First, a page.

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Have I ruined my cast iron? (Sad)

So I finally bought a lodge cast iron skillet which I love and I had the bright idea to make a string bean dish in the other night which had parm cheese as part of it. Trouble is I now have cheese residue stuck to the upper ridges of the pan which I can't clean using the boiling water technique because they're too high on the edges.

Is there any way to clean it out safely without ruining the finish? I'd hate to think I did damage to this wonderful pan.

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  1. I would just scrub the hell out of it with a copper or steel scouring pad and then re-season it. But if you don't want to do that, you could turn it upside down in a pan of boiling water and see it it will soften up enough to come out.

    I brought back a Lodge skillet that was 1/4 inch deep in rust (left outside for months at a camp) - it came right back after scouring and re-seasoning. Great pans.

    3 Replies
    1. re: elenacampana

      So I could use steel wool on that section, and reseason it in the oven?

        1. re: darrentran87

          me too. Did you already try rubbing with kosher salt? I have never had anything that would not come out of cast iron that way.

      1. Or heat it way hot and burn it off.

        1 Reply
        1. re: sal_acid

          Heating it up to burn off the cheese is also going to burn off the seasoning. I agree with just scrubbing it off with a metal scrubber. Then just reseason the part you scrubbed. I do stuff like that all the time.

        2. I've also heard of people having success with putting it through their oven's cleaning cycle.

          1 Reply
          1. re: adventuresinbaking

            That is the last straw as it will burn off all seasoning and get down to bare CI. Not that that is such a bad thing. It just requires some work and time to start over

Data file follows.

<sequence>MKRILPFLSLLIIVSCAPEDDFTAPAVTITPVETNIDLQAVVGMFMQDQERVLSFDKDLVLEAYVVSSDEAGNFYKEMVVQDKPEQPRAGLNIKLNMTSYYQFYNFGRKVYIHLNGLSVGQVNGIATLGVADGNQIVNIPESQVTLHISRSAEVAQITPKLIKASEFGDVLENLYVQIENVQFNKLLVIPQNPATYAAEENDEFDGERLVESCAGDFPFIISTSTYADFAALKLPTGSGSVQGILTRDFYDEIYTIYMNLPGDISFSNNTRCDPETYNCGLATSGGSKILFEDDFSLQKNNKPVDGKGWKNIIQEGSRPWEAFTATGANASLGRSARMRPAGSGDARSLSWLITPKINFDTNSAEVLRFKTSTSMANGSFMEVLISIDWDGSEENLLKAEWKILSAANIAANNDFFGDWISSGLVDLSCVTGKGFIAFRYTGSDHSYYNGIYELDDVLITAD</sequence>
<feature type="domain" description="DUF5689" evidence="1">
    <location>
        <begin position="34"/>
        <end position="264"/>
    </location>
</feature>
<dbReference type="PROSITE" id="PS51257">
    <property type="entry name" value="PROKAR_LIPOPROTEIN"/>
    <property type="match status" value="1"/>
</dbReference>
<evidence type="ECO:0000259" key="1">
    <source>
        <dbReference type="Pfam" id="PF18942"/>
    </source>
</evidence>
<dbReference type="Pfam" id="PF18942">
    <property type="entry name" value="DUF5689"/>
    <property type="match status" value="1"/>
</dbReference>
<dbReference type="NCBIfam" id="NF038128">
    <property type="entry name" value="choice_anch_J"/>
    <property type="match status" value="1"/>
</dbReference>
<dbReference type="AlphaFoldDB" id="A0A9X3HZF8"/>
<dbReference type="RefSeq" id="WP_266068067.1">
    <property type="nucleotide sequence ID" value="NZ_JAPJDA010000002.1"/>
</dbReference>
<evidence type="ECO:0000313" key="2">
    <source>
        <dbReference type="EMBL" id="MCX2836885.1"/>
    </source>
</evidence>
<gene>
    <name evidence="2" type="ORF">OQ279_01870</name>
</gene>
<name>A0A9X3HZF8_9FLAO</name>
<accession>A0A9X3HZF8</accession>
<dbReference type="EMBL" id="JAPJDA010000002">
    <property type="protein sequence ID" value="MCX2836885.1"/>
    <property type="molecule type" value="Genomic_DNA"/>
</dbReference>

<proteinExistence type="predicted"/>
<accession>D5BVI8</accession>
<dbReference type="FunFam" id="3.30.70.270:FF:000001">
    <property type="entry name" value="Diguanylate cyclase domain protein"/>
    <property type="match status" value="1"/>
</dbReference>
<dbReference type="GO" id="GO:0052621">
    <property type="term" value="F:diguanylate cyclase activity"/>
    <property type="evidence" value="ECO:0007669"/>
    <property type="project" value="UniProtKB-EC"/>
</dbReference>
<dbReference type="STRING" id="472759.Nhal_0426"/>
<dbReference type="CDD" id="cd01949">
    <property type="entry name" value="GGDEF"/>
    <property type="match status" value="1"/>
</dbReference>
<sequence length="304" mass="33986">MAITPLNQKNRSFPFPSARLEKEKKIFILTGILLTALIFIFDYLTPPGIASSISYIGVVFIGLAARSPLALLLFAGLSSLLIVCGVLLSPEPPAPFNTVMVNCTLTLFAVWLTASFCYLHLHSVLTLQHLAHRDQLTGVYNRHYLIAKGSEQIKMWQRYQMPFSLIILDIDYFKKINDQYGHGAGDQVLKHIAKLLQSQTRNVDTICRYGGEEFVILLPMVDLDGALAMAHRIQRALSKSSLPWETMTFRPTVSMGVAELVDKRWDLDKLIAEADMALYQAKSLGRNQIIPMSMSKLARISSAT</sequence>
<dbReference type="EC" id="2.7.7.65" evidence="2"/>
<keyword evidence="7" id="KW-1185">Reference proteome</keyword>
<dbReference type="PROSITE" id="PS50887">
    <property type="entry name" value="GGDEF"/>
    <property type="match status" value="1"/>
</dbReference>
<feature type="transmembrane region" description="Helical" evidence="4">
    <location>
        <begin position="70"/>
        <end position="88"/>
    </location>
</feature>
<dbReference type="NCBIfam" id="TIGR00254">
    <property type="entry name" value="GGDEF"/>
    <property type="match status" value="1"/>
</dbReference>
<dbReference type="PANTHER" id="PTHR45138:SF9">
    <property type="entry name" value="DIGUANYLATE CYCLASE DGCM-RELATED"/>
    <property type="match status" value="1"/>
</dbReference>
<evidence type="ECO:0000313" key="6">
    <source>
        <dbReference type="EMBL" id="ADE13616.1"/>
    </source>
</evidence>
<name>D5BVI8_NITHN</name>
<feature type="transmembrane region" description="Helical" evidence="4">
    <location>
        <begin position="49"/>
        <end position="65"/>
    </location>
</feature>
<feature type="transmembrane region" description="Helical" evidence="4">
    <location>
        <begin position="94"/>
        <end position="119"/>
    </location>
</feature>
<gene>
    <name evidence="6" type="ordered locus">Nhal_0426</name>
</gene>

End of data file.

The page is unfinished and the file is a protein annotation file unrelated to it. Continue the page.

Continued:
2. Have you washed it with a scrubber with dish detergent? If that doesn't work you can use steel wool. Try using it lightly at first, you may not need much pressure to get it off. I've only used steel wool a few times and it's always on the rim of my griddle that tends to accumulate gunk over time. I've never had to reseason it after. I do my usual heat to dry and a tiny amount of lard.

            8 Replies
            1. re: rasputina

              Ok I wasn't sure if I could use steel wool or not. I was worried about that. I'll look into the kosher salt method too, that might seem like a good thing to try first.
              I thought I should try to avoid detergent.
              Thank you.

              1. re: Nocontact

                Detergent will NOT wash off your baked on seasoning. If seasoning was than easy to get off, no one would need to use extreme high temps to bake it off, or lye, or power tools or dynamite. The only thing detergent might wash off is the oils and food that you were cooking in the pan. This 'detergent washes off the seasoning layers' misinformation makes me nuts. I wash mine in detergent almost every time I use my CI. It washes off the food and flavors so I can have a fresh pan for my next meal. My baked on seasoning layer is left completely in tact. I have don this for well past 30 years.

                1. re: dixiegal

                  and I'm guessing, so did your mother, and your grandmother, and her mother before her....just like a lot of the rest of us.

                  My grandmother would have had a conniption fit at the idea of not washing her cast iron skillet - I have it now, and can attest that not a single one of those washings has ever damaged the jet-black shiny seasoning a bit.

                  1. re: sunshine842

                    When I first came to Chow and read all the fuse about cast iron care, I asked my great aunts about it. (family of 13 kids, lived on a farm) They were horrified at the idea of not washing cast iron pans and said they most certainly washed them after every use.

                    1. re: cleobeach

                      >They were horrified at the idea of not washing cast iron pans and said they most certainly washed them after every use.<